Corvallis to Portland Row (CPR): part 1

Length Does Matter
The 185 km (115-mile) Corvallis-to-Portland Row (CPR) is one of the longest rowing events in the world involving conventional racing shells. The Ringvaart Regatta (whose slogan is in English: Length Does Matter) at 100 km seems to be the next longest. Meanwhile, The Guinness Book of World Records suggests that the longest rowing event is the Tour du Léman à L’Aviron, however this regatta is "designed for four rowers and a coxswain in larger boats called 'yolettes.' " Meanwhile the Murray Marathon is longer still at 404 km, but it seems to involve primarily kayaks, canoes and surfskis over 5 days. The Atlantic Rowing Race, involving specialized craft, is clearly longer still.

Event Total Distance Longest One-Day Distance # Days Boat Types
Murray Marathon 404 km 96 km 5 Kayaks, canoes, surfskis. It's not clear that rowing shells are allowed.
CPR 185 km 137 km 2 Racing shells: 1x, 2x, 4x, 4+, 8+
Tour du Léman à L’Aviron 160 km 160 km 1 4+, 4x "Yolettes" generally
Ringvaart Regatta 100 km 100 km 1 Racing shells: 1x, 2x, 4x, 4+, 8+

Whether it's the longest conventional racing shell regatta or not, CPR is certainly the most understated. There are no brochures like Ringvaarts, no reports like the Murray Marathon's, and no fancy website like any of the other events. There is virtually no publicity, no marketing, and no self-trumpeting. Last year, the simple event website didn't even have a link to an entry form until right before the event was supposed to happen. Organized by Tiff Wood, better known for helping start the Crash-Bs (aka the World Indoor Rowing Championships), the bulk of the information about the event is basically contained in this one short paragraph.

"The distance is 115 miles, including a trip through the Willamette Falls Locks at mile 104. CPR is a 2-day event, with 85 miles rowed on the first day, ending at Champoeg Park with a campfire and an excellent catered dinner (bring your own tent). Then early to rise Sunday morning for the 19-mile row to the Locks, a half-hour to rest while descending 45 feet to the lower Willamette, then a mere 11-mile sprint to the finish. The medals, designed and made by Bill Byrd, are worth rowing the distance."

Nulli Complorantor
Don't let the phrase "excellent catered dinner" deceive you into imagining this is some cushy tour with brie and Sauvignon Blanc. Far from it, this is really a self-sufficient event with minimal support. Any food, drink, medical attention you need during the rowing portion has to come from you or your crew (if you have anyone). You will likely row for hours at a time without seeing a "race official".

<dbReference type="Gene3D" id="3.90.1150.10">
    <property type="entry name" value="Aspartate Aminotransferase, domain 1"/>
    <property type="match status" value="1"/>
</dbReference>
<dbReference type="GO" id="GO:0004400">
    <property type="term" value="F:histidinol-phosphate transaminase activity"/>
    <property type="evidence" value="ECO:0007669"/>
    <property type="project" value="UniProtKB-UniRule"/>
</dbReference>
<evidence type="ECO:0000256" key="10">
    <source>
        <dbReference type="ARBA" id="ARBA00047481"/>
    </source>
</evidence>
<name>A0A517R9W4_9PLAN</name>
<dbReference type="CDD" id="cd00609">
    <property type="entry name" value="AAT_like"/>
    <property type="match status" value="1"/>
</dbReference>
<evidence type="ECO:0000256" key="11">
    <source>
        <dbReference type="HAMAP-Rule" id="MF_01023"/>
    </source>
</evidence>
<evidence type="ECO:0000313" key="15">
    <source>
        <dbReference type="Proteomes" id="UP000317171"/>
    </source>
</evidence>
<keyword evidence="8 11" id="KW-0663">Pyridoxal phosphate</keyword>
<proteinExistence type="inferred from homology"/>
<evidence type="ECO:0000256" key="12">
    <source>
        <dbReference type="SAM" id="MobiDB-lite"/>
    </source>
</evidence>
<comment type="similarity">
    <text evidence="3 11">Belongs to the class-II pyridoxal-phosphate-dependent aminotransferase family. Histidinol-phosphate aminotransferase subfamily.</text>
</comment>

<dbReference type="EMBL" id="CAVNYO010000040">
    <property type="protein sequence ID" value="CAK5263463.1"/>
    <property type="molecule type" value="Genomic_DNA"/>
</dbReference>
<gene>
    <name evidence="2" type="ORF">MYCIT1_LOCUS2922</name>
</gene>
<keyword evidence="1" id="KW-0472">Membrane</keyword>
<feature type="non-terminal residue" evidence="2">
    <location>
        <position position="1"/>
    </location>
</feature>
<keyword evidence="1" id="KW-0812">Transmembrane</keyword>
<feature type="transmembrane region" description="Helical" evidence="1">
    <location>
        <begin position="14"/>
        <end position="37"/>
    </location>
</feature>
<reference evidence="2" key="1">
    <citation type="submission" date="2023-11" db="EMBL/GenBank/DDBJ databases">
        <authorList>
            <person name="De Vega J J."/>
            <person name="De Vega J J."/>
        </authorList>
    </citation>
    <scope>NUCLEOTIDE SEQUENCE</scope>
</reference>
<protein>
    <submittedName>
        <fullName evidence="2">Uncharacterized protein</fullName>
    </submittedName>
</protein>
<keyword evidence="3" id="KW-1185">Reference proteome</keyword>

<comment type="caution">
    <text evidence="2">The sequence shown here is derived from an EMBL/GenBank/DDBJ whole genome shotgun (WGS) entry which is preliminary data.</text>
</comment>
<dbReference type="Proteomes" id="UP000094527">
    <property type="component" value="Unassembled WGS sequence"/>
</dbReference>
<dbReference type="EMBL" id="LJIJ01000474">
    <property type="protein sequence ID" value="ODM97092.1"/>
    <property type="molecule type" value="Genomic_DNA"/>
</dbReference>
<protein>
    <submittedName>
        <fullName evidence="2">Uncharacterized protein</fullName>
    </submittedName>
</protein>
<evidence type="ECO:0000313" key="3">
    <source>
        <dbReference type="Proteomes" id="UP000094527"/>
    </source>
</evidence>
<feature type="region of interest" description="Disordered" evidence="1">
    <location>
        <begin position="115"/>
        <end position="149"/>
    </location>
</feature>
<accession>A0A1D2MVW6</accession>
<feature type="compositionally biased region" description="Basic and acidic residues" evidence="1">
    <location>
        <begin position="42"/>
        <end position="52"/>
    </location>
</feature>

This is not a closed course and there are many obstacles, including barely submerged tree stumps, rocks, logs, old dam walls, projecting docks, and an assortment of motorized watercraft like jet-skiers and wakeboard boats. Many past participants have run aground, ripped holes in the their hulls, knocked off skegs and generally abused themselves and their boats. Here is a paragraph from one of Ted Katauskas' accounts:

"We drifted alongside the other eight, which had also struck the log. Foundering, we paddled to a beach, removed our oars, and lifted our boat from the water. It was missing its skeg and had sustained an arm's-length gash in its bow; the other boat, beached nearby, had a hole near its mangled rudder. There was nothing to do but bake in the noontime sun. Our neighboring castaways from Corvallis cranked the volume on their cox box and converted their useless Dirigo into a karoake machine."

Lest you need more pampering or think you've earned the right to complain about your blisters, swollen wrists, butt aches, chafing, wind, temperature, wake from jetskis and wakeboarders, etc, think again. No Whiners is the motto for this event. 

Don't expect informative communications from Tiff either. He is laconic, borderline cryptic, and non-promotional. Once in a blue moon he will respond to email. It would seem he is more interested in rowing the event than organizing it. And, in fact, you may see him participate in a boat on one leg of the event or maybe the whole distance. 

Volunteers are sometimes obtained the day before from rowers' support crew. Susan Parkman seems to be heavily involved and one wonders if the event would happen without her.

Why do I care? I hope to row in CPR this year, actually in less than two weeks. More about that in the next post.

1 comment:

T's Bees said...

The organizers *do* provide some excellent food at the aid stops.